Bank shares plunge on Brexit vote
UK banking stocks have plunged after Britain voted to leave the EU.
Barclays and RBS were among the hardest hit, with their shares sliding nearly 30% at the start of trading before staging a partial recovery.
Meanwhile, Morgan Stanley could relocate up to 2,000 London-based investment banking staff, the BBC understands.
This could add to fears about potential job losses in the UK financial industry, which employs 2.2m people.
Shares in the FTSE 100's five big banks fell 21% on average as markets digested the results of the referendum, with Barclays suffering the biggest one-day fall in its share price. The price eventually recovered to stand 16% down in late afternoon trading.
Shares in Europe's other main banks fell heavily, with Germany's Deutsche Bank down more than 13% and France's Societe Generale more than 20% lower.
"The UK and European banking system has been hit particularly hard as there was already fears about their health, and now there are worries about the linkages between European and British banks," said Michael Hewson, chief market analyst at CMC Markets.
Senior banking figures sought to ease fears about the impact of the vote. But there is still uncertainty about whether banks will eventually move some jobs away from London and how the UK's withdrawal from the EU will affect staffing.
JP Morgan, which employs 16,000 people in the UK, said it would maintain a large presence in the UK despite the outcome of the referendum.
But the US bank told employees in a memo that it "may need to make changes to our European legal entity structure and the location of some roles."
Earlier this month, Jamie Dimon, JP Morgan's chief executive, said the bank could move up to 4,000 jobs after a Brexit, which he said would be "a terrible deal" for the UK economy.
Meanwhile, Douglas Flint, chairman of HSBC, said the lender's commitment to Britain was "undiminished."
"We are today entering a new era for Britain and British business," he said.
And Jes Staley, chief executive of Barclays, said: "We are a transatlantic consumer, corporate and investment bank, anchored in the UK and the US. That remains the core of our strength and the Barclays of the future."
But, concerns about the UK banking sector were fuelled by suggestions that Morgan Stanley was stepping up a process to relocate up to 2,000 staff to Dublin or Frankfurt.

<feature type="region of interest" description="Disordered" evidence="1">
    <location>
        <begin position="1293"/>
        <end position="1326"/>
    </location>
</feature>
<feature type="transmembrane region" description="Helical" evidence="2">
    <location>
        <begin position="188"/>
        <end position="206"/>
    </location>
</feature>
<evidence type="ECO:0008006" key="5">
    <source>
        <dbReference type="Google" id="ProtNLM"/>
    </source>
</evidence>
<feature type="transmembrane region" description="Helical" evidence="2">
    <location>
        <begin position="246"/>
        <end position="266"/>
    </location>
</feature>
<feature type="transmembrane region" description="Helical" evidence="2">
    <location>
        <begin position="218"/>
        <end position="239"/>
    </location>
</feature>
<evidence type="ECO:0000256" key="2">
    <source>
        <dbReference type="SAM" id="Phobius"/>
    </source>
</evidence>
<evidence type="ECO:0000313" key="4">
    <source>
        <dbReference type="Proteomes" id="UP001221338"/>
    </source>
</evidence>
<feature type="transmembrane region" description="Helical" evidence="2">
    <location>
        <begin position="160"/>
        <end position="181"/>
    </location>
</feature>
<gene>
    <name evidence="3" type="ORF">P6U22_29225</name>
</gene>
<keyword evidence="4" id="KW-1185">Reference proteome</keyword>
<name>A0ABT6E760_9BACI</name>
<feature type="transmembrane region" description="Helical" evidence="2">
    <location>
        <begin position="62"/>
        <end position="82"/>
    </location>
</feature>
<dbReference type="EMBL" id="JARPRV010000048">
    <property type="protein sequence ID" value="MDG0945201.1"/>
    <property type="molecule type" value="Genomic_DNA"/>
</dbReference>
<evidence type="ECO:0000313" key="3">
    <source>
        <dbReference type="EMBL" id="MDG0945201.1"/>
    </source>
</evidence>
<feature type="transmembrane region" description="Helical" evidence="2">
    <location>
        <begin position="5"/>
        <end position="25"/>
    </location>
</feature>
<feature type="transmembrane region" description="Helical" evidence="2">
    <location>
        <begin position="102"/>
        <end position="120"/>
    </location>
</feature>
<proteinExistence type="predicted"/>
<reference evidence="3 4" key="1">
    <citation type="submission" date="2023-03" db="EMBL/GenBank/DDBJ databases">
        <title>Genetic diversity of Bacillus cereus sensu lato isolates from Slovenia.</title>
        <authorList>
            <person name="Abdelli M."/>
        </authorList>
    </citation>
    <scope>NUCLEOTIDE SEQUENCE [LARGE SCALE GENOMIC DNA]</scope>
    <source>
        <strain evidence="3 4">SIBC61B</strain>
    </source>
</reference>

Sources within the bank told the BBC that it had set up a taskforce looking into staff relocations.
Colm Kelleher, Morgan Stanley's president, told Bloomberg two days ago that Brexit would be "the most consequential thing that we've ever seen since the war".
In a statement on Friday, Morgan Stanley flatly denied reports that it has begun the process of relocation. The bank said: "The UK's vote to leave the European Union is a very significant decision which will have a considerable impact, the extent of which will not be known for some time. There will be at least a period of two years before an actual exit takes place, so there will be time to implement any changes required to adjust our business to the new environment."
The British Bankers Association said any effects of the referendum result on "passporting", which allows financial services firms to operate more easily between countries, "could take some time to resolve and any changes to banking would take place over a long period of time".
Anthony Browne, the BBA's chief executive, also said there would be no disruption to Britain's banking services despite the turmoil caused by the vote and that people would still be able to withdraw money from cash machines and exchange currency.
The City of London Corporation also said that a "mass exit" of banks and financial institutions from London was unlikely.
"The general view of the City is that the government should push for the UK to retain our access to the single market," said Mark Boleat, policy chairman for the corporation.